discussions with woolgrowers on this subject during the course

of the current season.


At this point it would be appropriate to mention that

I have entered into preliminary discussions with the Executive

of the Wool Council on the future of the Australian Wool

Industry Conference. As a statutory body within the AWC

legislation its relationship with the new amalgamated federal

farmers' organisation needs to be determined.

Merino Ram Embargo

I welcome the acceptance by the trade union movement

of an arrangement to assess the impact of the partial

relaxation of the ban on the export of Merino rams.

The proposal is that an eight-man committee,

comprising four representatives of the Merino industry and four

trade union.representatives, should review the effect on the

Australian industry of the export of those Merino rams acquired

under the conditions imposed by the Government after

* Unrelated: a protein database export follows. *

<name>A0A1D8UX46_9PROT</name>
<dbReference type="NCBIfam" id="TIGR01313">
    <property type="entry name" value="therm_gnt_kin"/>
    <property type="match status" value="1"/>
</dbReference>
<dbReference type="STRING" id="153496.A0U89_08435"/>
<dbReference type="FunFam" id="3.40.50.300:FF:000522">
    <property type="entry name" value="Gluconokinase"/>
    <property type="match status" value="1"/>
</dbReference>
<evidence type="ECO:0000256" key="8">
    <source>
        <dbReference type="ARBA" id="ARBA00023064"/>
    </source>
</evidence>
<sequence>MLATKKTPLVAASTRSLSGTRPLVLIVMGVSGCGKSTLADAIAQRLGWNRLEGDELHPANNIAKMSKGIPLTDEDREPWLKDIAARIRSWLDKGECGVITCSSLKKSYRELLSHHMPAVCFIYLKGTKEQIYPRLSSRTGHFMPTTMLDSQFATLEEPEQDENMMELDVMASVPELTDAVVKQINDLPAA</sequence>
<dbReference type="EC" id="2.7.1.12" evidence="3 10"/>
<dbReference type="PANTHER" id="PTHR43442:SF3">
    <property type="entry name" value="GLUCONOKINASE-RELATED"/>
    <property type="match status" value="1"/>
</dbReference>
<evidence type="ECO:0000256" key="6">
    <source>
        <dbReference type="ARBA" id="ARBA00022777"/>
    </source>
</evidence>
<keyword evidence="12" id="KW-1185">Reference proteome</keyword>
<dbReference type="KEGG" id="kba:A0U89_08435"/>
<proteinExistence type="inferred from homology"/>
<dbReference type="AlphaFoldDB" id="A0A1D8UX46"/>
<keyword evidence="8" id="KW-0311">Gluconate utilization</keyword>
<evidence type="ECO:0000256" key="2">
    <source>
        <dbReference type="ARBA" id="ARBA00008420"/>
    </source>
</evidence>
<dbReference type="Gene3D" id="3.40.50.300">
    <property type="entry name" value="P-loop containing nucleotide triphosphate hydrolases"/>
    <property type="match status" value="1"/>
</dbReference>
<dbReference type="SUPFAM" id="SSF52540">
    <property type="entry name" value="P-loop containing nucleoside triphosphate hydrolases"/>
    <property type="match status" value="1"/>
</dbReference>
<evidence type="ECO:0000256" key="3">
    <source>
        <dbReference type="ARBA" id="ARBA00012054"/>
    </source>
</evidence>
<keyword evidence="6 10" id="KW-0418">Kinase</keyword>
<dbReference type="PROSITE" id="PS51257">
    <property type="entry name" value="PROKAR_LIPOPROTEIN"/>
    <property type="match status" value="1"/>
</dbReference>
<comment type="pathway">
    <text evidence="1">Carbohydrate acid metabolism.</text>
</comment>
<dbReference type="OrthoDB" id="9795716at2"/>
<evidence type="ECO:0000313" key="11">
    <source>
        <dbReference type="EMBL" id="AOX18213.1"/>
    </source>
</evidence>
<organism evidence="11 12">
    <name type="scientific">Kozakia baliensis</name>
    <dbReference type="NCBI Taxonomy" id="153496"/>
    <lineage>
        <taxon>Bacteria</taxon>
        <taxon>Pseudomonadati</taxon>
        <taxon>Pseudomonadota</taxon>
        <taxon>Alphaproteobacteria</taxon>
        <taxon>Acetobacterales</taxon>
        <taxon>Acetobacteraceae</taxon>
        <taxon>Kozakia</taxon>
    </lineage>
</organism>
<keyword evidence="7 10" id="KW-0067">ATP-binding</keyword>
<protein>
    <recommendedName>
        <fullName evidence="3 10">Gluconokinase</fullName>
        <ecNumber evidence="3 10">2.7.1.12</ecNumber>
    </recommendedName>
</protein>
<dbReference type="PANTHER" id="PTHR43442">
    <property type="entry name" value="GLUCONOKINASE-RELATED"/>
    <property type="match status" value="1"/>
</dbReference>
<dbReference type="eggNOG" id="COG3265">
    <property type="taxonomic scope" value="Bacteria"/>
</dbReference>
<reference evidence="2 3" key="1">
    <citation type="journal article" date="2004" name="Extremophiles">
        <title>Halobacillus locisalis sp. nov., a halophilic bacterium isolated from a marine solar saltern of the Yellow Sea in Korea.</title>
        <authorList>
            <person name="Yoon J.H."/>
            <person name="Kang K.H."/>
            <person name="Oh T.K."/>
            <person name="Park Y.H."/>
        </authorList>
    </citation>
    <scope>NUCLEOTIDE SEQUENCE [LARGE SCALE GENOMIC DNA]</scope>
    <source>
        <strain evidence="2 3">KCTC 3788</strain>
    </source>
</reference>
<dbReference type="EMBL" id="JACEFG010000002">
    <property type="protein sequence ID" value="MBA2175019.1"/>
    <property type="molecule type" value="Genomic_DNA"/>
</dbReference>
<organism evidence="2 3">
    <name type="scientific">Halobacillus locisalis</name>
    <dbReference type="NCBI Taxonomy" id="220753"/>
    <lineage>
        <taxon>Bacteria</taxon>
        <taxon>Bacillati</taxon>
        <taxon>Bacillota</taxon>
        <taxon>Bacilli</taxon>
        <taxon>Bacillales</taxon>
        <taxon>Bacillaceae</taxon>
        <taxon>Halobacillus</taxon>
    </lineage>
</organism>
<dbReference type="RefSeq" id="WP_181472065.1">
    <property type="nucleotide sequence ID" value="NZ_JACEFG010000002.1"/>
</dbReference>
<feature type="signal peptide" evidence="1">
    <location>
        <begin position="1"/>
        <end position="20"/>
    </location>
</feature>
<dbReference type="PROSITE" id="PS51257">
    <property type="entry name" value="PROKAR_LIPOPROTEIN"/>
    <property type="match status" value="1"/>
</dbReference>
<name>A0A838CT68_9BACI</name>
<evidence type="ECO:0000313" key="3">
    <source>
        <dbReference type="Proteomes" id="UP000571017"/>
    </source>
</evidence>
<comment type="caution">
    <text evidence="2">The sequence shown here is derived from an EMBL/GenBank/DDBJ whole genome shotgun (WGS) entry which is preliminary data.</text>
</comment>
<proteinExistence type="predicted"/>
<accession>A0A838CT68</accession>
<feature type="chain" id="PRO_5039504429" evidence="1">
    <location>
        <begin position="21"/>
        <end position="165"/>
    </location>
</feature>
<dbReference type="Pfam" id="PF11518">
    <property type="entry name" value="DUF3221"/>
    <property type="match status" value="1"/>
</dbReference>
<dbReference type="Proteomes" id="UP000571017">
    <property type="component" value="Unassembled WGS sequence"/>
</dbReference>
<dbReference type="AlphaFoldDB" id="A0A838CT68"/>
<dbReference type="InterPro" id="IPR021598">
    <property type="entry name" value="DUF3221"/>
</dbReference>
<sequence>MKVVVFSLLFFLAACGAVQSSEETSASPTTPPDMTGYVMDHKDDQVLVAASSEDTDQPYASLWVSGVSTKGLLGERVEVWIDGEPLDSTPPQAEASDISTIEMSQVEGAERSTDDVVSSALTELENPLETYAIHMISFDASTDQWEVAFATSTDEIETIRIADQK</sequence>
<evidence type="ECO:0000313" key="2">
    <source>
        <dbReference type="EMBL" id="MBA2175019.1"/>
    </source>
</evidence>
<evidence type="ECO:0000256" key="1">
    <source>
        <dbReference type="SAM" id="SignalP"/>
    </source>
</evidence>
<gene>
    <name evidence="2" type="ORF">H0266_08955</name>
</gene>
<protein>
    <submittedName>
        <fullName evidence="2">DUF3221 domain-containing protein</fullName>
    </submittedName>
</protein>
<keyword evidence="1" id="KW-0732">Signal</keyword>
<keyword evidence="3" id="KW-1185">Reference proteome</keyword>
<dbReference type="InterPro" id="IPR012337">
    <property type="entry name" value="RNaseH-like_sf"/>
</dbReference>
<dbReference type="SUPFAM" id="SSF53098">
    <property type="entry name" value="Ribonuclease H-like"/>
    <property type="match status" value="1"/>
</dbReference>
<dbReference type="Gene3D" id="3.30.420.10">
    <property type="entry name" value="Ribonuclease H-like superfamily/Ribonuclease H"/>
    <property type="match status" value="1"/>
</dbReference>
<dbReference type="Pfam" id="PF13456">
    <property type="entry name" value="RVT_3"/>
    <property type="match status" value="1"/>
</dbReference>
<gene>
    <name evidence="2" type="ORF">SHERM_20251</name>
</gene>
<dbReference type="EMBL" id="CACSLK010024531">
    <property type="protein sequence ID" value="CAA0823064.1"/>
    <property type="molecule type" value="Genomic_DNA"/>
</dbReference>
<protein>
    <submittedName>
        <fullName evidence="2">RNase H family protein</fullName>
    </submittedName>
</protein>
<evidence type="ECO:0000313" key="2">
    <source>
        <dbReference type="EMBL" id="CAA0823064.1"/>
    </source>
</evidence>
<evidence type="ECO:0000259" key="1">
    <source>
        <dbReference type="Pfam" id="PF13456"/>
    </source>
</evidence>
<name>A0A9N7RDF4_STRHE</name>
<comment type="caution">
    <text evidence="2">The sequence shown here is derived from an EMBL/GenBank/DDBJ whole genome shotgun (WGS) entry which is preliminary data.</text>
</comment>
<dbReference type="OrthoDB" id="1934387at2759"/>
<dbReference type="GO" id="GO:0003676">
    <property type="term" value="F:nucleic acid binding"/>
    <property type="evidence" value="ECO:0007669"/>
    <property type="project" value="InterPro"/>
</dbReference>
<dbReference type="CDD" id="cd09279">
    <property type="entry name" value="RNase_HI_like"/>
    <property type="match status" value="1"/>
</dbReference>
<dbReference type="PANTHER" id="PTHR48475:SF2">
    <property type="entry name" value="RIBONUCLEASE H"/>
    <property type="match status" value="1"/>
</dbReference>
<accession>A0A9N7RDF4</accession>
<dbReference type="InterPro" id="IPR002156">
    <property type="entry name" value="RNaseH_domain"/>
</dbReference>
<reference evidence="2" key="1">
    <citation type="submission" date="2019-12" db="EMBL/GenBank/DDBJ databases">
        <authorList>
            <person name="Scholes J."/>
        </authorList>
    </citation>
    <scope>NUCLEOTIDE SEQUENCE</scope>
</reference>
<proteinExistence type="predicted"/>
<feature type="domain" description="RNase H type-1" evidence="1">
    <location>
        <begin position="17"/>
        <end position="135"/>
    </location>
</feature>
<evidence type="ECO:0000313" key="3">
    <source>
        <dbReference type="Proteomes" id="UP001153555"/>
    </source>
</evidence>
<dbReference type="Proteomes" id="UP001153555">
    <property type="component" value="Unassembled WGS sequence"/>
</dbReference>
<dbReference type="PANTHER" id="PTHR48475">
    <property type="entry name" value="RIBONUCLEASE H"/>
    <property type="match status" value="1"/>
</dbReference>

consultation with the AWIC and the federal producer bodies.

They will report to the Government in due course. The

report will be tabled in the Parliament.

This new procedure should enable the proper commercial

trial of the relaxation of the ban. Hopefully, it will mean

enhanced overseas demand at auctions authorised by the

Australian Association of Stud Merino Breeders.

Australian Wool Measurement Standards Authority

To incorporate provisions to recover approximately

half the costs of inspection and supervision of wool sampling

and testing by AWMSA, the Wool Industry Act was amended with

effect from 1 July 1979.

' . ■ . ■ I

A registration fee of $100 is imposed for- initial

registration of a sampling site. A fee of 53 cents for each

I WTO certificate issued at the site will be imposed on a

continuing basis.

Economic Conditions and Research